During Mass, Fr Martin Keane’s niece, Roisin, played traditional Irish airs on the flute.

After Mass – at which the chief celebrant was Bishop Willie Walsh – the pople of Migombani laid on en- tertainment with traditional dances and songs while children from the primary school and the school for the blind provided refreshments.

Among the VIP guests were the Archbishop of Mombassa, Boniface Nele and the Irish consul to Kenya, Joe O’Brien with his wife, Gay.

In his homily, Fr Martin Keane said that it was “‘a very emotional day. It’s the climax of what has been a great event and what is very important is the local workers and the Irish did it together. You spoke a common l|an- guage — not Swahili or English but the language of Meitheal.”

Bishop Walsh told the congrega- tion that “we should see our own strengths and if we take anything away from here it should be the sense of the depth of love which this has brought out in people.”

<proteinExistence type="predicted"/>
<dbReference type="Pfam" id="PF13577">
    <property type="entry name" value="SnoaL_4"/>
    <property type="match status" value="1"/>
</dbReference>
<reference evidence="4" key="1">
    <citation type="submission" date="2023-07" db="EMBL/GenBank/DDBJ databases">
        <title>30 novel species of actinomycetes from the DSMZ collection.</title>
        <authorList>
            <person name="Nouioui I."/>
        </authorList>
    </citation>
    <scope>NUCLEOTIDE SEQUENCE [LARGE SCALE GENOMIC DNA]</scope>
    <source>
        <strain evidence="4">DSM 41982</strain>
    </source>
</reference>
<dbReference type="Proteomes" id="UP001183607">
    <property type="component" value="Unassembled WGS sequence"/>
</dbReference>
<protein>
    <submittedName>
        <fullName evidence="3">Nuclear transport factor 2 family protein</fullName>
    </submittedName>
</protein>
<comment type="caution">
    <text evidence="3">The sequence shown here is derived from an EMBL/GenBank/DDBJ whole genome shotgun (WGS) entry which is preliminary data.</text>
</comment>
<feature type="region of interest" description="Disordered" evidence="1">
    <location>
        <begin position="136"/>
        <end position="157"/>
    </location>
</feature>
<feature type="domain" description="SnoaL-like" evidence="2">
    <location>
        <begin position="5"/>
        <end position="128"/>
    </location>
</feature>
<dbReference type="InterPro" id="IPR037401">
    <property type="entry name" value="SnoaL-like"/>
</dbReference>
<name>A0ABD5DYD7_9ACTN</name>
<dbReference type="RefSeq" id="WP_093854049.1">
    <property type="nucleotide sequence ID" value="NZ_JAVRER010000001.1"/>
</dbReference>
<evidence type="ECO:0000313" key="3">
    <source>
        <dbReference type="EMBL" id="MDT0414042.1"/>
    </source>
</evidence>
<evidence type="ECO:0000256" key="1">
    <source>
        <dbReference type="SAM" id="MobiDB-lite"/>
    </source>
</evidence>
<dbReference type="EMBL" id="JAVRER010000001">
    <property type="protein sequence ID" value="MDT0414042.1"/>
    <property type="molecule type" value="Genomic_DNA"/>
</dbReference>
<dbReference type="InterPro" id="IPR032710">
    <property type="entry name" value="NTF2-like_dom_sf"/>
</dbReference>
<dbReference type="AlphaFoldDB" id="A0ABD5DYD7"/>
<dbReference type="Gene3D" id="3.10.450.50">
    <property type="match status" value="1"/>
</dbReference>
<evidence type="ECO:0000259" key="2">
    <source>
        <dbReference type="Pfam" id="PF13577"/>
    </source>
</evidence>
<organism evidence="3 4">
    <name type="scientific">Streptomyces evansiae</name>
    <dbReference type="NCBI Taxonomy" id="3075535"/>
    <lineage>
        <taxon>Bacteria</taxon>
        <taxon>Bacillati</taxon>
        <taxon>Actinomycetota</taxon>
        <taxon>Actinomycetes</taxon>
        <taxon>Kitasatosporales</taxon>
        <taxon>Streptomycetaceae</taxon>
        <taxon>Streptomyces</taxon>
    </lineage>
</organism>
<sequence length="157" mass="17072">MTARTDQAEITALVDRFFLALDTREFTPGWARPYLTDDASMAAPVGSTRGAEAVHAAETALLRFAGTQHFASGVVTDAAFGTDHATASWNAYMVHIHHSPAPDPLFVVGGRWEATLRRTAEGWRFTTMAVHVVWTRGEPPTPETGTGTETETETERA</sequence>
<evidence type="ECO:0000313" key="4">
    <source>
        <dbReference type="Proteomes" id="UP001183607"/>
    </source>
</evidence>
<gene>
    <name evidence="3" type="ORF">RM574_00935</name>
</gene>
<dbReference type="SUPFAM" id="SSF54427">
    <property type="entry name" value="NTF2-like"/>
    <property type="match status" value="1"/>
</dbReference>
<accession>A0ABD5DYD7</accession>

Volunteers sang the Irish national anthem as the plaque commemorat- ing the work was unveiled and Con- sul Joe O’Brein ceremonially planted Ea Keron

He said that in Ireland “so lit- tle is seen of the good work which the Irish do overseas. The work you have done here will go much further than you know. We are very short in Kenya of properly trained crafts- men. This morning I saw the best craftwork I have seen since I came to Mombassa.”


Ambassador gets behind jet plan

Shannon lures in the jet-set


Disabled and stranded in Kilrush

The lack of a wheelchair-accessible public bus has also put added pres- sure on his mother, Mary. Ms King said she had to buy an expensive spe- cialist van so that she could ensure Shane got to his course in Limerick every week.